Although Columbus was a mapmaker in his pre-expedition days, he left behind no known maps of his explorations. Luckily for us, Juan de la Cosa, who sailed with Columbus on three journeys, did - leaving us with the oldest known map showing America.
De la Cosa was the captain of the Santa Maria, and later, after she was shipwrecked, the master of the Marigalante, and finally sailed on La Nina. He also “explored” (and with the brutal conquistadors conquered the indigenous inhabitants) the lands of Colombia and Panama with Vasco Nunez de Balboa. He returned to Spain with his famous map, but died in the New World after being fatally shot by indigenous peoples (who his group had previously attacked) with poisoned arrows in Turbaco, Colombia in 1509.
Drawn in or around the year 1500, this early style of map is known as a “mappa mundi” or “world map.” Maps like this were highly valuable pieces of maritime information, each new map adding to the store of knowledge that kept ships from wrecking on uncharted hazards. They were also closely guarded state secrets, as they held the keys for one nations superiority over another in maritime trade and colonialism.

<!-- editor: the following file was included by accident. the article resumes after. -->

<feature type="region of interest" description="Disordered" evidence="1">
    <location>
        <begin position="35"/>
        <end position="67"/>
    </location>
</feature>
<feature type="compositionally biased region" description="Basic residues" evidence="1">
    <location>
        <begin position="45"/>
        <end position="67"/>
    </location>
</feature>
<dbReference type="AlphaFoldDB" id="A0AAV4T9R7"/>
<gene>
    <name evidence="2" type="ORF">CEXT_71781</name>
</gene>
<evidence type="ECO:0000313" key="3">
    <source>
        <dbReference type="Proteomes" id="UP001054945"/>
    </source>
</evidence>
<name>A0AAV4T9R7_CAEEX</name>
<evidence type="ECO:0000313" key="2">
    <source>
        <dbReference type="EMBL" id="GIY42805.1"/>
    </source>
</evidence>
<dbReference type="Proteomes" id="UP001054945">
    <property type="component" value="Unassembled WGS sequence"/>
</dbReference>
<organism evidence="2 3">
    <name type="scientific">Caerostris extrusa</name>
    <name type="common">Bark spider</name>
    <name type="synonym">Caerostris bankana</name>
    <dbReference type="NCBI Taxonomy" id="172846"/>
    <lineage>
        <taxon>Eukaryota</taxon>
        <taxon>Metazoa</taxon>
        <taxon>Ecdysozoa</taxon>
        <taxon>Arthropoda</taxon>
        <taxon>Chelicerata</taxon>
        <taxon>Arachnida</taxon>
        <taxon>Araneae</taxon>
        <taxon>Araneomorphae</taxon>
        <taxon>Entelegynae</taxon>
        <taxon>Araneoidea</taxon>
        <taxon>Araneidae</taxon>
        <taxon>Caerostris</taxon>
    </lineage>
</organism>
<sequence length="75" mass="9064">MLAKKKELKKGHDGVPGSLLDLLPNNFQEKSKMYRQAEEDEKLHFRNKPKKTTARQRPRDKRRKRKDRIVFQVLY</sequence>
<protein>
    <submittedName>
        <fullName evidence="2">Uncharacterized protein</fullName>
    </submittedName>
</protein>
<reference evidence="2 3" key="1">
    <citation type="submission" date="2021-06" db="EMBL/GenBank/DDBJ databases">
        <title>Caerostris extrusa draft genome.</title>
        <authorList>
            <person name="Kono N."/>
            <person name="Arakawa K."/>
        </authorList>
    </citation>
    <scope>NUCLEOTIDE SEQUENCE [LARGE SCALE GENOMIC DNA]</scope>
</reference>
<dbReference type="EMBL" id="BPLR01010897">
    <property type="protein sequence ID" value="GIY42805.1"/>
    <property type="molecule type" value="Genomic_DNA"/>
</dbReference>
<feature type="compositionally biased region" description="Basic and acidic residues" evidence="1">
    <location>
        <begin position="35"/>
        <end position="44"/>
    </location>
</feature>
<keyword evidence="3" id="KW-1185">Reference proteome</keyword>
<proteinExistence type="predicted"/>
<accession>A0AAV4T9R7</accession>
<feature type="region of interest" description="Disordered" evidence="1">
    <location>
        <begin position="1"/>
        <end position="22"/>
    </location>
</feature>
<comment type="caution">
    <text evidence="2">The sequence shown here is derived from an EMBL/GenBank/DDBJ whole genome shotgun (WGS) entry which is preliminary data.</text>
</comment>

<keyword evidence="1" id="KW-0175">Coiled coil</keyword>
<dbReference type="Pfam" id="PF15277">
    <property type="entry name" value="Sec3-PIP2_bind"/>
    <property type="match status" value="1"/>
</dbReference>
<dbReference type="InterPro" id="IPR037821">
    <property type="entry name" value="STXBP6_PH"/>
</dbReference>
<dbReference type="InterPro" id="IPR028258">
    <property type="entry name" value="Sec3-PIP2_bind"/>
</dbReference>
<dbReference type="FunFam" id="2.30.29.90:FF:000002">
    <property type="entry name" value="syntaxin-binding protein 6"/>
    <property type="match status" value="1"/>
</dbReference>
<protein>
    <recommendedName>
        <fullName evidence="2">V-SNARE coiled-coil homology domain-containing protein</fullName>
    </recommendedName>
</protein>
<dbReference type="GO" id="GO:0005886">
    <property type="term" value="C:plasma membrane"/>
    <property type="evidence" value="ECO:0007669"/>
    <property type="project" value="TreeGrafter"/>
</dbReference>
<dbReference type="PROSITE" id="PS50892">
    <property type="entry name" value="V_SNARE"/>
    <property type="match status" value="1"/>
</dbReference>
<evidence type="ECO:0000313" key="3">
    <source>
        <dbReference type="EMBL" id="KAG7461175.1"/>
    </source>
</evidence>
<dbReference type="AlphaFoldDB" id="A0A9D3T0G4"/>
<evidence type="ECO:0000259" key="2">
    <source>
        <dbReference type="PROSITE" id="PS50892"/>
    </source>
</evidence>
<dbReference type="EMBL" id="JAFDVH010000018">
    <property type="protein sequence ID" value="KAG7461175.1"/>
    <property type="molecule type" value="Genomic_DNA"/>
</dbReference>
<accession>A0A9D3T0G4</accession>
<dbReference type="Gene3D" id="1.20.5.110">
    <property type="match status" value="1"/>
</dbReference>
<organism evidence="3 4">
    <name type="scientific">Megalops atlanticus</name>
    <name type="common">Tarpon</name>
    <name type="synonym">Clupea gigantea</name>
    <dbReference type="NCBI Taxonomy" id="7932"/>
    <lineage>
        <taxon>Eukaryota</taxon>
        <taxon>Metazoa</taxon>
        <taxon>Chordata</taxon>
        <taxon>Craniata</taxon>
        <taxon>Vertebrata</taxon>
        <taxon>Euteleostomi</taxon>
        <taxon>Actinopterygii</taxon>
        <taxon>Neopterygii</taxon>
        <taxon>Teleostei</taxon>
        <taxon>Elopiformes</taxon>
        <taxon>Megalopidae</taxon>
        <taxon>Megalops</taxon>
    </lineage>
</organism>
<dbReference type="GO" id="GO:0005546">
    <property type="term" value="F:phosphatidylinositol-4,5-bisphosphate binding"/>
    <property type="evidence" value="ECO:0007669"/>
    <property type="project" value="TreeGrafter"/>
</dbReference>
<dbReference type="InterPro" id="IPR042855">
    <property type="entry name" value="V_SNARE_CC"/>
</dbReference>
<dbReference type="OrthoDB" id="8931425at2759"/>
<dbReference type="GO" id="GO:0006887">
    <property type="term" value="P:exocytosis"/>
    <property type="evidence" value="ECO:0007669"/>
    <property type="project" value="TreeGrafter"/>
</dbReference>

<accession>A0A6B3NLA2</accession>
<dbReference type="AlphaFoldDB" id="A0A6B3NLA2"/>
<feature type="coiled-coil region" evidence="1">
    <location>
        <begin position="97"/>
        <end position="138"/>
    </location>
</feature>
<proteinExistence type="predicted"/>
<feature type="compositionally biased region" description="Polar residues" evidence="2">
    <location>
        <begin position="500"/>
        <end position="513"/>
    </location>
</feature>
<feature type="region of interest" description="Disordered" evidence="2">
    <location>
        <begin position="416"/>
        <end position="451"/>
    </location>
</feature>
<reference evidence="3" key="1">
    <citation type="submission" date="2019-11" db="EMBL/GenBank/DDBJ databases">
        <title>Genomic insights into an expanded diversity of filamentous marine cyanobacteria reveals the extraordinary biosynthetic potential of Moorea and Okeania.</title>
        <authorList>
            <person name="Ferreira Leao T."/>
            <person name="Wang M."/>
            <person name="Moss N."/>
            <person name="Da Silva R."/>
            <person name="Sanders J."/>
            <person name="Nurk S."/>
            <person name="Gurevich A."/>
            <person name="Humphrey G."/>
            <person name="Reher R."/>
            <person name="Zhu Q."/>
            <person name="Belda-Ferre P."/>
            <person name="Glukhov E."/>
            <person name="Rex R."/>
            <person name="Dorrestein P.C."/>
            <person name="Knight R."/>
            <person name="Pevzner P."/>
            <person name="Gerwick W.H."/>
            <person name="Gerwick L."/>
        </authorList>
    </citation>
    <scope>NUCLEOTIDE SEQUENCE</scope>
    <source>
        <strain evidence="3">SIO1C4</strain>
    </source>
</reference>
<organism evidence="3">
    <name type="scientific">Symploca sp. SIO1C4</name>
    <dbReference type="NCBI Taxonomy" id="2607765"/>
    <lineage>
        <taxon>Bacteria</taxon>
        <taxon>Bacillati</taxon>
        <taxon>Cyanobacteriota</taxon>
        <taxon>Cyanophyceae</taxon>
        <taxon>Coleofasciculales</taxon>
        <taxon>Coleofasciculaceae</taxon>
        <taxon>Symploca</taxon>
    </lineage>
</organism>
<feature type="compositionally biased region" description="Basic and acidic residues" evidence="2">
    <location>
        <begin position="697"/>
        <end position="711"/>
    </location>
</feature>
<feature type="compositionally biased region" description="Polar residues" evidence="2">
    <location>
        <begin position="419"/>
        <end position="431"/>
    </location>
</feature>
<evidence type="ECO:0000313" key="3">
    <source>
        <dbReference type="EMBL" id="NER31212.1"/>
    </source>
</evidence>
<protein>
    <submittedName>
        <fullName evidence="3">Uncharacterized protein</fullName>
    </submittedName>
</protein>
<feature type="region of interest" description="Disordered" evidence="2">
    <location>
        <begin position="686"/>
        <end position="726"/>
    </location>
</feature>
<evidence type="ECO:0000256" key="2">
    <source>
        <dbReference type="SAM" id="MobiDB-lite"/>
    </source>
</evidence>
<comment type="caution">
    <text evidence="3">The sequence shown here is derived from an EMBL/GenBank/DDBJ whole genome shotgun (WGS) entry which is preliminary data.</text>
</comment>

De la Cosa’s map incorporates older information as well as the recent voyages of Vasco de Gama to India in 1498. Drawn on ox-hide, it measures 72” x 37 1/2”.
The map was unknown before 1832 when it was discovered in a Paris shop by the French scientist and map enthusiast Charles Walckenaer. It is thought that the map had been taken from the Secret Archives at the Vatican in 1810 by Napoleon, and found its way into a bookshop after his fall. After Walckenaer’s death in 1853, the map was bought by the queen of Spain, and brought back to Madrid.
In 1839 Walckenaer went on to become the conservator of maps for the Department of Maps at the Royal Library in Paris.